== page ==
Population-based genetic epidemiologic analysis of Chlamydia trachomatis serotypes and lack of association between ompA polymorphisms and clinical phenotypes

Academic Article

Abstract

  • Chlamydia trachomatis is the leading cause of bacterial sexually transmitted diseases worldwide. Urogenital strains are classified into serotypes and genotypes based on the major outer membrane protein and its gene, ompA, respectively. Studies of the association of serotypes with clinical signs and symptoms have produced conflicting results while no studies have evaluated associations with ompA polymorphisms. We designed a population-based cross-sectional study of 344 men and women with urogenital chlamydial infections (excluding co-pathogen infections) presenting to clinics serving five U.S. cities from 1995 to 1997. Signs, symptoms and sequelae of chlamydial infection (mucopurulent cervicitis, vaginal or urethral discharge; dysuria; lower abdominal pain; abnormal vaginal bleeding; and pelvic inflammatory disease) were analyzed for associations with serotype and ompA polymorphisms. One hundred and fifty-three (44.5%) of 344 patients had symptoms consistent with urogenital chlamydial infection. Gender, reason for visit and city were significant independent predictors of symptom status. Men were 2.2 times more likely than women to report any symptoms (P = 0.03) and 2.8 times more likely to report a urethral discharge than women were to report a vaginal discharge in adjusted analyses (P = 0.007). Differences in serotype or ompA were not predictive except for an association between serotype F and pelvic inflammatory disease (P = 0.046); however, the number of these cases was small. While there was no clinically prognostic value associated with serotype or ompA polymorphism for urogenital chlamydial infections except for serotype F, future studies might utilize multilocus genomic typing to identify chlamydial strains associated with clinical phenotypes. ¬© 2005 Elsevier SAS. All rights reserved.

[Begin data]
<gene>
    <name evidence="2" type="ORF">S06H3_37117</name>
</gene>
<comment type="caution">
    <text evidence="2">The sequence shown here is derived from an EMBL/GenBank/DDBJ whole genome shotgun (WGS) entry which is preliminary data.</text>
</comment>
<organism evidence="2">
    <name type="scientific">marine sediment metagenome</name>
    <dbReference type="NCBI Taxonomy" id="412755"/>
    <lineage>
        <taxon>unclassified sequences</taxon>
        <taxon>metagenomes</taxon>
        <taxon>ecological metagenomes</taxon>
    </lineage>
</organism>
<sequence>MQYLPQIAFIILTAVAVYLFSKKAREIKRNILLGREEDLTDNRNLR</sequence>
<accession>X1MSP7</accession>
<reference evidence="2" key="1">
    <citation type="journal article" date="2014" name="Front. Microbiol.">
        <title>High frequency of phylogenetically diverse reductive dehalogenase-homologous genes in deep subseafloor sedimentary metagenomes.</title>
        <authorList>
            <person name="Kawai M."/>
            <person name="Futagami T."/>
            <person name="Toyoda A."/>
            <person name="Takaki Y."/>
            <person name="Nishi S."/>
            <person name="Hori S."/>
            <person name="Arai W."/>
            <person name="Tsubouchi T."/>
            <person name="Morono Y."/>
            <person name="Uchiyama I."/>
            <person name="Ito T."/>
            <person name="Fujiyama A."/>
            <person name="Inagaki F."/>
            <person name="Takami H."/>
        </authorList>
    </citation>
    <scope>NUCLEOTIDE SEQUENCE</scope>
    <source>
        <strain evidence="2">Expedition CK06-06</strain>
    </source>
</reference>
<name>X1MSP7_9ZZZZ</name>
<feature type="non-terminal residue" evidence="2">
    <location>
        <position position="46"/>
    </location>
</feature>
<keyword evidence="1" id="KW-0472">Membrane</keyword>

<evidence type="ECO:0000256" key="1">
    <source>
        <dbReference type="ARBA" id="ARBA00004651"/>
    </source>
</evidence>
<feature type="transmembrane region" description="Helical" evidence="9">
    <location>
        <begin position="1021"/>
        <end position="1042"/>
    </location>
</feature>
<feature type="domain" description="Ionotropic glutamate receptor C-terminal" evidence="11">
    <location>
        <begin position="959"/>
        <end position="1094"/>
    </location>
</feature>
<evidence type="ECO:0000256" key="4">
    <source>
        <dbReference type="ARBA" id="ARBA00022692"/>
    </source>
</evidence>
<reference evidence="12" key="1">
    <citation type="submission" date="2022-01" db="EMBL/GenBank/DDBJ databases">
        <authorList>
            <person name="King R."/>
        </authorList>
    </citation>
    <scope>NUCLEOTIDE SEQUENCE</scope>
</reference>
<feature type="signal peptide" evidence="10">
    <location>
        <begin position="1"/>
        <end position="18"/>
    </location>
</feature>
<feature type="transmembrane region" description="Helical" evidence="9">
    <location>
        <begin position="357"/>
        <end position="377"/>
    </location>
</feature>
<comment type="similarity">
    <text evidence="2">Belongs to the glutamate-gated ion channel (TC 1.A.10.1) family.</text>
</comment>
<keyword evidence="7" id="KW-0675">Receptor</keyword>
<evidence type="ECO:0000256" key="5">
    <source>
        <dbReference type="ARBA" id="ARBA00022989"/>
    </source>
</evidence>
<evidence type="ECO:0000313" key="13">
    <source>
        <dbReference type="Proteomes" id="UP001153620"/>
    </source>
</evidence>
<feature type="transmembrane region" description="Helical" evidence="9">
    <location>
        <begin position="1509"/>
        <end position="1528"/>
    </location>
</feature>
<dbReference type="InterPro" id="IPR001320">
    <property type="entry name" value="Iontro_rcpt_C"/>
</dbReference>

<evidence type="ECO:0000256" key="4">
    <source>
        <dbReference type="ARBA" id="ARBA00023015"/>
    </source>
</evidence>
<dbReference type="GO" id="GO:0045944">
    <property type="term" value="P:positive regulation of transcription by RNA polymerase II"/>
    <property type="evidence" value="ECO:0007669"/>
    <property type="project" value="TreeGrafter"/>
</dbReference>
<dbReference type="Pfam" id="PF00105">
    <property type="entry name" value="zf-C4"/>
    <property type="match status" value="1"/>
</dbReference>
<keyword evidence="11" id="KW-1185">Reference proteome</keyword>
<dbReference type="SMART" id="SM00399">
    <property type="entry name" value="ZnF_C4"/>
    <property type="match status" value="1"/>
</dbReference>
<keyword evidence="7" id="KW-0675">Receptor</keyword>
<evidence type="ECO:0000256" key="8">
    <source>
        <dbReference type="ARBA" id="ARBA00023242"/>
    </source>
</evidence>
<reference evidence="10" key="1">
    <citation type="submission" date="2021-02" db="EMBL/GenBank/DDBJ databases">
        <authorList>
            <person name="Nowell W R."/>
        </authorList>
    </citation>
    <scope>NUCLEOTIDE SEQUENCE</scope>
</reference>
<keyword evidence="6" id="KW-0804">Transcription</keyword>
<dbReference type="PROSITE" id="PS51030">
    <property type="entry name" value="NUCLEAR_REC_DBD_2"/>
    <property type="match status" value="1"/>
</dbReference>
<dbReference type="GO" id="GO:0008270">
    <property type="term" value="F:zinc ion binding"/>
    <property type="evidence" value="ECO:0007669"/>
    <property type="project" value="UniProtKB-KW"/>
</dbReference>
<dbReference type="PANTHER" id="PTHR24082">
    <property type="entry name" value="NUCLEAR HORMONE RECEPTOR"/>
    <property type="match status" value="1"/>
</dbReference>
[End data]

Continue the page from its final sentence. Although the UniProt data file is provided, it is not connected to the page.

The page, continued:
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    Author List

  • Millman K; Black CM; Stamm WE; Jones RB; Hook EW; Martin DH; Bolan G; Tavar√© S; Dean D
  • Start Page

  • 604
  • End Page

  • 611
  • Volume

  • 8
  • Issue

  • 3